Subject(s)
COVID-19/epidemiology , Carrier State/epidemiology , Pregnancy Outcome , Adult , COVID-19/complications , COVID-19/diagnosis , COVID-19/virology , Carrier State/diagnosis , Carrier State/virology , Cesarean Section , Cohort Studies , Databases, Factual , Female , Humans , Incidence , Intensive Care Units , Minority Groups/statistics & numerical data , Obesity/complications , Odds Ratio , Pregnancy , Pregnant Women , Prospective Studies , SARS-CoV-2/isolation & purification , United Kingdom/epidemiology , Young Adult
13.
J Mol Diagn ; 23(9): 1078-1084, 2021 09.
Article in English | MEDLINE | ID: covidwho-1386076

ABSTRACT

Severe acute respiratory syndrome coronavirus 2 (SARS-CoV-2) is highly contagious and has caused significant medical/socioeconomic impacts. Other than vaccination, effective public health measures, including contact tracing, isolation, and quarantine, is critical for deterring viral transmission, preventing infection progression and resuming normal activities. Viral transmission is affected by many factors, but the viral load and vitality could be among the most important ones. Although in vitro studies have indicated that the amount of virus isolated from infected individuals affects the successful rate of virus isolation, whether the viral load carried at the individual level would determine the transmissibility was unknown. We examined whether the cycle threshold (Ct) value, a measurement of viral load by RT-PCR assay, could differentiate the spreaders from the non-spreaders in a population of college students. Our results indicate that while at the population level the Ct value is lower, suggesting a higher viral load, in the symptomatic spreaders than that in the asymptomatic non-spreaders, there is a significant overlap in the Ct values between the two groups. Thus, Ct value, or the viral load, at the individual level could not predict the transmissibility. Instead, a sensitive method to detect the presence of virus is needed to identify asymptomatic individuals who may carry a low viral load but can still be infectious.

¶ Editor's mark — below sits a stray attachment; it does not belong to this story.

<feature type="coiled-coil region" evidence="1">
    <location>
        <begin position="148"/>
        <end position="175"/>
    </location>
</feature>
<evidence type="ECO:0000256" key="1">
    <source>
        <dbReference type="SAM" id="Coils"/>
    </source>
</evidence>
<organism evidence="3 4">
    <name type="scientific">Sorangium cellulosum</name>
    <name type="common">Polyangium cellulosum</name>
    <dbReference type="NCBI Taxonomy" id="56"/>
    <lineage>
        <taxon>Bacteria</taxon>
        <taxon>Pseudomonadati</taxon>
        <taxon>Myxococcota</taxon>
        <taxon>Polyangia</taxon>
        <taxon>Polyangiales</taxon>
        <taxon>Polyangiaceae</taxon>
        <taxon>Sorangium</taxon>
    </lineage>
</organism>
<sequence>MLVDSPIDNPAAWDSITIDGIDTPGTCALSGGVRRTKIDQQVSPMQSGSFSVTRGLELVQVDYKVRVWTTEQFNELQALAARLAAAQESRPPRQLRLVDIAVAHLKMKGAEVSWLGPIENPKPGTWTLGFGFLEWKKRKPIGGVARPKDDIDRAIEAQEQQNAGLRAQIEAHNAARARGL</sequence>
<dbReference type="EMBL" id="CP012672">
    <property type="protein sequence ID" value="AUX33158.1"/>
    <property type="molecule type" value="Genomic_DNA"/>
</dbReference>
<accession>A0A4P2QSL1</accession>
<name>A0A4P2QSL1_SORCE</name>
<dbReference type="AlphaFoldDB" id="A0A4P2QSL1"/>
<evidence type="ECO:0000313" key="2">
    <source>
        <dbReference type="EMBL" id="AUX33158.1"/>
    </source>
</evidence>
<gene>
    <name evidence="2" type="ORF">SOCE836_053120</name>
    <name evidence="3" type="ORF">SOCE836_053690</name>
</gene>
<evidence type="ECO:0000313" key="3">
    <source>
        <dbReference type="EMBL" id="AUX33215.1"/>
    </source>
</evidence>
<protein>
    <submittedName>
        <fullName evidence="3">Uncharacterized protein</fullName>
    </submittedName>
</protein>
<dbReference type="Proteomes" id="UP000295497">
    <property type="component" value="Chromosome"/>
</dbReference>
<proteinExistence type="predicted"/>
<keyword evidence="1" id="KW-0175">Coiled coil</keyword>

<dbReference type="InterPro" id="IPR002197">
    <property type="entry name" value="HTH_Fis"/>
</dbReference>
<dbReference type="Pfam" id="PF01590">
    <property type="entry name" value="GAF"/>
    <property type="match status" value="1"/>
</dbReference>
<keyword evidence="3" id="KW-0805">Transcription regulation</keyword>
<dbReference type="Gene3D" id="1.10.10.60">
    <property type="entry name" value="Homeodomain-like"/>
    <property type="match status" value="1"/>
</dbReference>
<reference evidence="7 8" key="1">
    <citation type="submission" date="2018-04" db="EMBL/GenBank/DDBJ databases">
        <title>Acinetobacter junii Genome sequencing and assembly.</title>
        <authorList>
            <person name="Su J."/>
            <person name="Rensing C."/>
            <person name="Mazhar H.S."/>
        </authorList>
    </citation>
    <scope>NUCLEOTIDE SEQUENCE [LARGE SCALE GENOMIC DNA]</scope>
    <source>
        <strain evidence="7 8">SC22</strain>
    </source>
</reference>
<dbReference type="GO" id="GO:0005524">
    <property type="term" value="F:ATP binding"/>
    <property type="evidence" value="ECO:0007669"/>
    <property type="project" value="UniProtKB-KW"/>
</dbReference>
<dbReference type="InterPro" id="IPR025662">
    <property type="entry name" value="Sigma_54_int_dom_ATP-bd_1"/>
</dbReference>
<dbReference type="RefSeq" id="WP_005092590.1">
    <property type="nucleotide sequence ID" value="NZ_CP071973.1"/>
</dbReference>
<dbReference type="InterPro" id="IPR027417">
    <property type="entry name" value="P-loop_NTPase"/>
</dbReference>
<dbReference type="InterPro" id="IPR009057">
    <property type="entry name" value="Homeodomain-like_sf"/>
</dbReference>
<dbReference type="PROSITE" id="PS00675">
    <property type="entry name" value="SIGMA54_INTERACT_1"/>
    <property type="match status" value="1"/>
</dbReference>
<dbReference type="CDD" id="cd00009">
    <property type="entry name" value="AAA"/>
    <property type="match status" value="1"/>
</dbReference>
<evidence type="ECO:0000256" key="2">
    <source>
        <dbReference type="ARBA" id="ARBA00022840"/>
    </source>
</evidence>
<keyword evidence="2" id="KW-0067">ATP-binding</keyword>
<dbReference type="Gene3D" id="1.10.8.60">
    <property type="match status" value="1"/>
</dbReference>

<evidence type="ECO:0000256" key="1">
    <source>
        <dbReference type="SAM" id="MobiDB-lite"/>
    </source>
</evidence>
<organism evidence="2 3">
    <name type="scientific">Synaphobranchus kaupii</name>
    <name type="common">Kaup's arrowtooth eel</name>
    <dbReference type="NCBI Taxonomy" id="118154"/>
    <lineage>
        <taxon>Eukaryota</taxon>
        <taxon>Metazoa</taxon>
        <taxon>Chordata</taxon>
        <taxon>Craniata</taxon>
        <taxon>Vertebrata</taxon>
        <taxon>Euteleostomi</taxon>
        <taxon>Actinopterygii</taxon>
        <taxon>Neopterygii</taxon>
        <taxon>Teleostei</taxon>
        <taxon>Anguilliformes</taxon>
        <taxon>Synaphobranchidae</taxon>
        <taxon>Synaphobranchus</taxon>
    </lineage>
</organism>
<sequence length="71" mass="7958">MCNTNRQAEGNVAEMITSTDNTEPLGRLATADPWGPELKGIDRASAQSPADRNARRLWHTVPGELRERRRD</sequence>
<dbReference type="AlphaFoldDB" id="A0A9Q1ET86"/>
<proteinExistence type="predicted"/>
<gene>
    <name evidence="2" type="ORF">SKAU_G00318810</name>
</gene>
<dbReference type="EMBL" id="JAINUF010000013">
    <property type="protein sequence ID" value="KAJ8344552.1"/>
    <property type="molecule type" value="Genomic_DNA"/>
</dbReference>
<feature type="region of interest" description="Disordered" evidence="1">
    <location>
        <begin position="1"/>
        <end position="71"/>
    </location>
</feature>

Subject(s)
COVID-19 Nucleic Acid Testing/methods , COVID-19/transmission , COVID-19/virology , Multiplex Polymerase Chain Reaction/methods , Universities/statistics & numerical data , COVID-19/epidemiology , Carrier State/virology , Contact Tracing , Female , Humans , Louisiana/epidemiology , Male , Nasopharynx/virology , Public Health , Quarantine , Retrospective Studies , Students/statistics & numerical data , Viral Load , Young Adult
14.
J Mol Diagn ; 23(9): 1085-1096, 2021 09.
Article in English | MEDLINE | ID: covidwho-1370607

ABSTRACT